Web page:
Nearly all participants in individual interviews across modalities agreed or strongly agreed that the interview environment felt like a safe space to talk and express their feelings. The exception was one woman in an email interview who disagreed, stating, “[I] wasn't sure who or where these emails were going; I spoke my mind but was hesitant.” In the focus groups, the reported perceptions were similar; nearly all women agreed or strongly agreed that the focus group environment provided a safe space. Among the online video focus group participants, two women disagreed. One provided a reason, pointing to the group composition and topic, rather than the modality, per se, “One respondent was strongly against abortion and made me feel really uncomfortable about discussing my own feelings.”

Comfort answering questions and willingness to share

Nearly all participants in the IDIs felt at least moderately comfortable answering questions in all modalities; only one woman in the email IDI (same as above) felt not at all comfortable, citing uncomfortable questions. Focus group participants also reported high levels of comfort across modalities, with the exception of the online video focus groups, where the majority of respondents reported moderate comfort and two felt “only slightly comfortable”. Few comments were provided, but one woman’s response suggests the discomfort came from the nature of the questions as much as/rather than the modality, “It was still challenging to share opposing views, even knowing I would likely not see these women again, and even though everyone acted respectful during the video chat.”

Relatedly, women shared their perceptions on how the modality of data collection affected their willingness to share. Women who participated in online text-based IDIs were generally split between finding that the modality made them more willing or had no effect on their willingness to share their experiences. The majority of women in in-person IDIs felt the modality made them more willing to share, while the majority of online video IDI participants felt the medium had no effect on their willingness to share.

Within FGs, substantial majorities of participants in the online chat (84%) and online post (76%) text-based modalities reported that the mode of communication made them more willing to share. Women in in-person and online video focus groups were more evenly split between reporting more willingness to share and no effect on sharing. However, 23% of online video FG participants (and 7% of online post participants) thought the modality made them less willing to share, as summarized by one woman: “I did the online [video] focus group. If it had been just a telephone focus group, I would have been more open to sharing but seeing the other participants made me more nervous to be open.”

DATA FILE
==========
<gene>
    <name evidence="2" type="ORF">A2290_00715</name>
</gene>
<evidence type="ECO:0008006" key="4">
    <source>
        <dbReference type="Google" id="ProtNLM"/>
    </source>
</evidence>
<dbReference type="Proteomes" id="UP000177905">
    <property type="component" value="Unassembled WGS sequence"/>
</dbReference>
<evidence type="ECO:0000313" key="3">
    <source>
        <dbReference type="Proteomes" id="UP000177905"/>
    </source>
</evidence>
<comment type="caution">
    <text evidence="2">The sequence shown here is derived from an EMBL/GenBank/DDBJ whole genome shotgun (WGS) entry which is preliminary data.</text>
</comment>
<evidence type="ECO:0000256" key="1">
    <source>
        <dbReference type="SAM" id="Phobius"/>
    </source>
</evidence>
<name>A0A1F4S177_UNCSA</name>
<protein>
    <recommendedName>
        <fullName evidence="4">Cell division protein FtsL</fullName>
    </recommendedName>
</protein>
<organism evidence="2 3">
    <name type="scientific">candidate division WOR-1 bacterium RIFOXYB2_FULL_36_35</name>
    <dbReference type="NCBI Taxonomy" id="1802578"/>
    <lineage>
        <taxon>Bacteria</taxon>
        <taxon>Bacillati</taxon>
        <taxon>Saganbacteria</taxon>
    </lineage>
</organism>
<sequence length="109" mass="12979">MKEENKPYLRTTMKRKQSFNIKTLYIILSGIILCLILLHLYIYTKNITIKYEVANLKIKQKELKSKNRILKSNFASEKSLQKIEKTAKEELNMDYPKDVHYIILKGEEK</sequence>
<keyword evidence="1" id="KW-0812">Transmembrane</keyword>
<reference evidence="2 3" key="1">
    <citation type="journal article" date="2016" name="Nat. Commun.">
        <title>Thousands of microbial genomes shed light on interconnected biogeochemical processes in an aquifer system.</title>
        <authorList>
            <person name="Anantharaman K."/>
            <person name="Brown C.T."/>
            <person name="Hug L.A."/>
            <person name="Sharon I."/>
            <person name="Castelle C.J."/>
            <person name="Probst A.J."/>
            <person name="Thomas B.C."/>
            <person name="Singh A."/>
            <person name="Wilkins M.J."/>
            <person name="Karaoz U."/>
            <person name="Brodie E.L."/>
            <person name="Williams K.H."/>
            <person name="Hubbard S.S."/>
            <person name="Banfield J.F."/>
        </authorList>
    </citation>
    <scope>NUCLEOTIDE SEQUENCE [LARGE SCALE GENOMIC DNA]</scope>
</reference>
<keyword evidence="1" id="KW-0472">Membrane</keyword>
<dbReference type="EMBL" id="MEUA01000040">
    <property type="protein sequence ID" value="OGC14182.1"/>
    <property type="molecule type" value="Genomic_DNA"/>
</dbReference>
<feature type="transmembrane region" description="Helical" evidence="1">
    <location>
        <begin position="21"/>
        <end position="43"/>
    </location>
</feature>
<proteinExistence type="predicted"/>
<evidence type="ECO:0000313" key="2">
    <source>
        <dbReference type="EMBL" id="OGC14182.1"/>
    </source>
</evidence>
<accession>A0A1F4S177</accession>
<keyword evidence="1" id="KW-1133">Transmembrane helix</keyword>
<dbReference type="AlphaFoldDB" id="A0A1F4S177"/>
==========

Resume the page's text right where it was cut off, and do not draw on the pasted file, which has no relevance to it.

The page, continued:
Convenience

The majority of women in all modalities reported that participating in the IDI was moderately or very convenient. One woman in the in-person sample and two in the online video sample felt the interview was less convenient; the only comment provided stated that as a full-time working mother of a toddler, there was no extra time for anything. The online text-based focus group participants generally reported those modalities as very or moderately convenient, while a greater proportion of in-person and online video focus group participants found the modalities moderately to slightly convenient.

Differences in responses by modality were statistically significant (p ≤ 0.05) for each of these domains in the FG sample, but none were significant within the IDI sample.

Discussion

This study addressed questions about how changes in the modality of data collection might affect participants’ willingness to disclose sensitive personal experiences, dissenting opinions, and their overall comfort with the data collection process.

We found mixed evidence of an “online disinhibition effect” (Suler 2004) with regard to participants’ sharing of sensitive personal information across modalities. In terms of unsolicited sensitive personal disclosures, we found no statistically significant differences across modalities for either interviews or focus groups. It is difficult to determine the “usual” rate of sensitive disclosures in a qualitative data collection event, but we consider the range of themes and their presence across IDIs and FGs (and modalities) as an indication that these were salient issues. The relative frequency of mention of alcohol use during pregnancy may suggest that it is not a “sensitive” issue; however, in response to an earlier question that asked about “things a pregnant woman shouldn’t do to have a safe pregnancy”, drinking alcohol was mentioned by nearly everyone, so we considered personal disclosure of that behavior as going against social norms and therefore potentially sensitive. The more frequent disclosure of sensitive information in the focus group context aligns with earlier findings using a similar methodology (Guest et al. 2017b), though is subject to the same issues of different numbers of people represented in the unit of analysis (i.e., individual versus group of 7–8).